Thursday 21 January 2016

Story of a man who reviving Sanskrit in US

Curious story of a man who is working to spread awareness on ancient Indian language Sanskrit in US.

Vadodara: Just when the number of Sanskrit speaking population is on the decline in the country, a Barodian is working hard to spreading awareness on the ancient language in the United States.

Jyoti Yelagalawadi, an alumni of city-based Convent of Jesus and Mary School, has her mother tongue registered as Sanskrit in the United States population census.

"We call our home a Sanskrit Gruham and my family converses in Sanskrit. Our efforts make families speak the classical language.
We want people to enjoy it as much as we do, said Jyoti a trained kathak dancer who has been teaching Sanskrit for the last 17 years under Samskrita Bharati. "Although the language was a part of my upbringing, I began teaching it after shifting base to US," she said.

Both Jyoti and her husband have been spreading awareness about the language for over a decade. Jyoti added that she came in contact with the exponents of the language in 1997 at a community centre in Sunnyvale, California. "Sanskrit was a subject in which I used to score the least in school. But the teachers who taught me the language in school had a passion for it which was infectious. Our 10-day sessions have two-year-olds to senior citizens," added Jyoti.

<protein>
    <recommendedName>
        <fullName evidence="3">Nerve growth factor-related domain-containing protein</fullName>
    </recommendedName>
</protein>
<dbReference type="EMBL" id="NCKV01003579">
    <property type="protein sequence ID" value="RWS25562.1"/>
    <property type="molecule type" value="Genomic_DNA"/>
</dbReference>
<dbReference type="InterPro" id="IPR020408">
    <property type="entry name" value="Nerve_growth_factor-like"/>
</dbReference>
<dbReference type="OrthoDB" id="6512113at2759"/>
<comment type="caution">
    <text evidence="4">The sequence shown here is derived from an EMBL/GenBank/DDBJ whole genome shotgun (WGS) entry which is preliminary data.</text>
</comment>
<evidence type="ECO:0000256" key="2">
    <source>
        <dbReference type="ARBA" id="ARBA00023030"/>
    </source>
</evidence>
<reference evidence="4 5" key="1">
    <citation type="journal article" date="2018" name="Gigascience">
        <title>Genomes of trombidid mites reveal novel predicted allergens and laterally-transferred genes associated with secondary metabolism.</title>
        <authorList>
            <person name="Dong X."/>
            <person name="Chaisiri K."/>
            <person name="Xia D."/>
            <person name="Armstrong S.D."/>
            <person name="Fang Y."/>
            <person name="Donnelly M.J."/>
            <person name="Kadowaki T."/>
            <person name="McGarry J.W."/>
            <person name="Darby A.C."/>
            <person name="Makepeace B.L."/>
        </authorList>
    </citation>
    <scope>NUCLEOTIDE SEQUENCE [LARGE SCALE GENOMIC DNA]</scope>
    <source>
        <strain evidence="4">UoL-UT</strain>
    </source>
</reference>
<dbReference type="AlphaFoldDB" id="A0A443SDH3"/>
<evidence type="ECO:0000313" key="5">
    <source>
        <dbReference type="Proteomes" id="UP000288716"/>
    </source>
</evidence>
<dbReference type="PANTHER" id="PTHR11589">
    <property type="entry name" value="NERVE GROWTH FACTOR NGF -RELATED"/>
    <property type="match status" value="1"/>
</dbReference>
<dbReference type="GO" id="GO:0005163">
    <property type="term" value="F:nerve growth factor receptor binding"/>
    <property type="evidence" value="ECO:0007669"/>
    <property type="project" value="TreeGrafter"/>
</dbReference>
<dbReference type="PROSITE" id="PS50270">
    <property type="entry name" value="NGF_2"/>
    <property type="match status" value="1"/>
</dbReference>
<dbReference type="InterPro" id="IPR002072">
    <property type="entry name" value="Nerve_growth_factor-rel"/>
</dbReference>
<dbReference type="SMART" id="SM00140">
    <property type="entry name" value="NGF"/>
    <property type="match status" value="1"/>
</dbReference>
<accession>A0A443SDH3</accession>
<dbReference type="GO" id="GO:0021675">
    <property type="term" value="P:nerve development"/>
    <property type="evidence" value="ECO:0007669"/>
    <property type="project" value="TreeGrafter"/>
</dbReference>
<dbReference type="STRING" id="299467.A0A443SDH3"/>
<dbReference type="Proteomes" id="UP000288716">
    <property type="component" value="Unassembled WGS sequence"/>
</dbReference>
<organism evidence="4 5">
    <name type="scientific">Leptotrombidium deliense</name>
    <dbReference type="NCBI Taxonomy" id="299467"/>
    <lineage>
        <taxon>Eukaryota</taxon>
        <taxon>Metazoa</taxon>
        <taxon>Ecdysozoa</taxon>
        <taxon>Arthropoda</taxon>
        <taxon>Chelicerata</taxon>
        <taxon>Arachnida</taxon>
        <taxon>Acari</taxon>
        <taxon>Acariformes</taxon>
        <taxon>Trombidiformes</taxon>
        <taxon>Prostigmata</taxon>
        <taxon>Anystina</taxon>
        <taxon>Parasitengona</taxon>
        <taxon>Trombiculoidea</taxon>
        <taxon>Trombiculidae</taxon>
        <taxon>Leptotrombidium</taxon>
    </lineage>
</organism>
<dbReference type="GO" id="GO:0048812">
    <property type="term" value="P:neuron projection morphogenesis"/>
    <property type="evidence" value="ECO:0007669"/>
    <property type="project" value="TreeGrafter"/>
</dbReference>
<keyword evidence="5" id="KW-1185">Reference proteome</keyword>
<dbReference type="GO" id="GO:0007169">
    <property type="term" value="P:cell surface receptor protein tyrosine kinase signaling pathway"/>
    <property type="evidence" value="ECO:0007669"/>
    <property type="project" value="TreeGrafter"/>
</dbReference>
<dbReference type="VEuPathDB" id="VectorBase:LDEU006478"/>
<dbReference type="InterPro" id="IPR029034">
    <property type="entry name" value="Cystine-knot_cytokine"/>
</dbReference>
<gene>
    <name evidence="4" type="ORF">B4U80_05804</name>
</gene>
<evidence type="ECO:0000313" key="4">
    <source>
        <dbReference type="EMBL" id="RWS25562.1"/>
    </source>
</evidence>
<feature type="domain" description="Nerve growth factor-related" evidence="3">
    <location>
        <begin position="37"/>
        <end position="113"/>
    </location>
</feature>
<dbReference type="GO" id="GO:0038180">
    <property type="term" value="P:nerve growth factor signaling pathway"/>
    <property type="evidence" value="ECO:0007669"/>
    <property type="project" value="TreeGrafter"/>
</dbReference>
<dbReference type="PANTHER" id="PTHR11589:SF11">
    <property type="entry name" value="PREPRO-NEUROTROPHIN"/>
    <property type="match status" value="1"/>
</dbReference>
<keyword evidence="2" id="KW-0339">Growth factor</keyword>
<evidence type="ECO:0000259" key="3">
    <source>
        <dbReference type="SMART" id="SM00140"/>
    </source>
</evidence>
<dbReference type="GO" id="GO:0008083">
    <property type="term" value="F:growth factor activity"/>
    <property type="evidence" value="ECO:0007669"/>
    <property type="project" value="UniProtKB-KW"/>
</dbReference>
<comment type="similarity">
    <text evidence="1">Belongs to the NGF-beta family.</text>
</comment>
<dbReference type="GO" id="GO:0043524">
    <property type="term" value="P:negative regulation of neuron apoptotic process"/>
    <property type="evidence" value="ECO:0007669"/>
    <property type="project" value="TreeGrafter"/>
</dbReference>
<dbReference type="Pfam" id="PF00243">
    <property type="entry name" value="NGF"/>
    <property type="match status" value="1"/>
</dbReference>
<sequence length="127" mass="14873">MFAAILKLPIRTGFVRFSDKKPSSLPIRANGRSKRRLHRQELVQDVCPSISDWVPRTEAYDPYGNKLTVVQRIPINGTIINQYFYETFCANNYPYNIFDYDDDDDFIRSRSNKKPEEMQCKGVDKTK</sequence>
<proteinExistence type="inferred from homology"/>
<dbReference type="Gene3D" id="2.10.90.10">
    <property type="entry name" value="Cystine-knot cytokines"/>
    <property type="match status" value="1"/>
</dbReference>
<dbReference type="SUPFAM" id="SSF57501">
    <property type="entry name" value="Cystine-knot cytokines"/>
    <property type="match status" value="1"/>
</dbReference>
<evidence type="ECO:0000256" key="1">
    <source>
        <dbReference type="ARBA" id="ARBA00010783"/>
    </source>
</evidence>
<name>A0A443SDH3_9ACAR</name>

Her husband Govinda Rao Yelagalawadi, a scientist by profession, quit his job four years ago to spread awareness about the language. According to Jyoti, there are currently over 100 homes in San Francisco Bay Area that converses in Sanskrit. The husband-wife duo has taught Sanskrit to nearly 5,000 individuals since 1998.

"In 2009, my daughter who only speaks Kanada, English and Sanskrit visited Punjab. To our surprise when she began conversing in Sanskrit with the locals at the airport, they were able to understand and even responded in Punjabi," added Jyoti.

Apart from working for the sacred language, Jyoti has also carved a niche for herself by setting up 26 centres for creative writing in English for kids in the US. In a span of 13 years, she has been able to teach 3,000 school children in San Francisco Bay.

Source:The Times of India

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